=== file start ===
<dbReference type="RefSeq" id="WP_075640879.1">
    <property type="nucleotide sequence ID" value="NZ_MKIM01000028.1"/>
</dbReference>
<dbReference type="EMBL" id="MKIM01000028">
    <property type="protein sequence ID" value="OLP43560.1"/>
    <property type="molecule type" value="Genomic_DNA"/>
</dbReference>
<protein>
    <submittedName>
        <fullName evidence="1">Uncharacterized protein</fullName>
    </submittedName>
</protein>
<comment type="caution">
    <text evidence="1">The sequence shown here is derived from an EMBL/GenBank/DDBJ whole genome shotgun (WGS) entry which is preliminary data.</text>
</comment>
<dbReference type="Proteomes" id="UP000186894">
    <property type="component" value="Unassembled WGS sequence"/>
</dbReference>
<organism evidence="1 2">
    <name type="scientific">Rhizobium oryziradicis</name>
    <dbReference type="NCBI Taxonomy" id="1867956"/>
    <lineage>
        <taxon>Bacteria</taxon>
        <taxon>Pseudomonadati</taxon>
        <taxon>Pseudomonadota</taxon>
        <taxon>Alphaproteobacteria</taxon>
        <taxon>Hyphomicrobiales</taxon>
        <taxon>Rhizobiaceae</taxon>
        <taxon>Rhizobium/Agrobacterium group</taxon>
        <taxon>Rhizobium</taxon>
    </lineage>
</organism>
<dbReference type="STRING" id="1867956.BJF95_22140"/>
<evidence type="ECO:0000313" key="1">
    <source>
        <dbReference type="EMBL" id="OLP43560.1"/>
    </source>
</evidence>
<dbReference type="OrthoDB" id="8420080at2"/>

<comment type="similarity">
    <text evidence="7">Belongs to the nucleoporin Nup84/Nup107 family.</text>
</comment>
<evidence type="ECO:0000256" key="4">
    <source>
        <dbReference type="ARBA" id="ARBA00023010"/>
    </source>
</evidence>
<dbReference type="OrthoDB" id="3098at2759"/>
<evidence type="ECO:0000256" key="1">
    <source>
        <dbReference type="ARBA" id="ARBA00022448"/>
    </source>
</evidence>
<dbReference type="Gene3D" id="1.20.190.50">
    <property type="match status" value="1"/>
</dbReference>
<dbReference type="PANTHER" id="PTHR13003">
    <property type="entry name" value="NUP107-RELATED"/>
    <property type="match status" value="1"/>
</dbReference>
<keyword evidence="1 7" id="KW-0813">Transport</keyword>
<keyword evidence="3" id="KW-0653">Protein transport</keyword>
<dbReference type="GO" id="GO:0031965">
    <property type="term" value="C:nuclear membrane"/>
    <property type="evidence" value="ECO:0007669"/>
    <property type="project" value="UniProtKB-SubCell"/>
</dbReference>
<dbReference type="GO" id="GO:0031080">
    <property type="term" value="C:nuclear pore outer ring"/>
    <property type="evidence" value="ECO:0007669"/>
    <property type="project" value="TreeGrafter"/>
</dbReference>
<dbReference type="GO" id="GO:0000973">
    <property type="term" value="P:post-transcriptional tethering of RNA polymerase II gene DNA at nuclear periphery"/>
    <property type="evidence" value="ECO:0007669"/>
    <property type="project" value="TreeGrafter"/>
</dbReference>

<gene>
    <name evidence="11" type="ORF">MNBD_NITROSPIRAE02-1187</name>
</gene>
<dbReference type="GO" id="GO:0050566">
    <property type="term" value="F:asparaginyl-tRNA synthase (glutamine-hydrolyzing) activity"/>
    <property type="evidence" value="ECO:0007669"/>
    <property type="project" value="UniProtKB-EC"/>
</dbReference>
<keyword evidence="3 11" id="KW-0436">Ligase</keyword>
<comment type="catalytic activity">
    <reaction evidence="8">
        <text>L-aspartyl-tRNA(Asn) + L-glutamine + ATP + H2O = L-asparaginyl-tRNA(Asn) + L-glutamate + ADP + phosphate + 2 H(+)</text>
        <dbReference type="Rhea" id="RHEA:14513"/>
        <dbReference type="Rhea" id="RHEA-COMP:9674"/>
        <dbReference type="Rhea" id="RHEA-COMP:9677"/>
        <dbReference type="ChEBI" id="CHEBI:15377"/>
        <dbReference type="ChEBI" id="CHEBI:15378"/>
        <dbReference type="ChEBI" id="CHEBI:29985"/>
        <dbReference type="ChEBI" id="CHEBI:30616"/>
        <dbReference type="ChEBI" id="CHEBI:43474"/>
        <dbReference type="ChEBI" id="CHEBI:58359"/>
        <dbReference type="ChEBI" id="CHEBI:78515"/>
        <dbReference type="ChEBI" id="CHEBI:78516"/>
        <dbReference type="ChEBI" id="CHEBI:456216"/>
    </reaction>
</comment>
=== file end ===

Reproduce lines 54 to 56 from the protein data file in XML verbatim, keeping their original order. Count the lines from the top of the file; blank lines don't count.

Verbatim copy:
<dbReference type="Gene3D" id="1.20.190.50">
    <property type="match status" value="1"/>
</dbReference>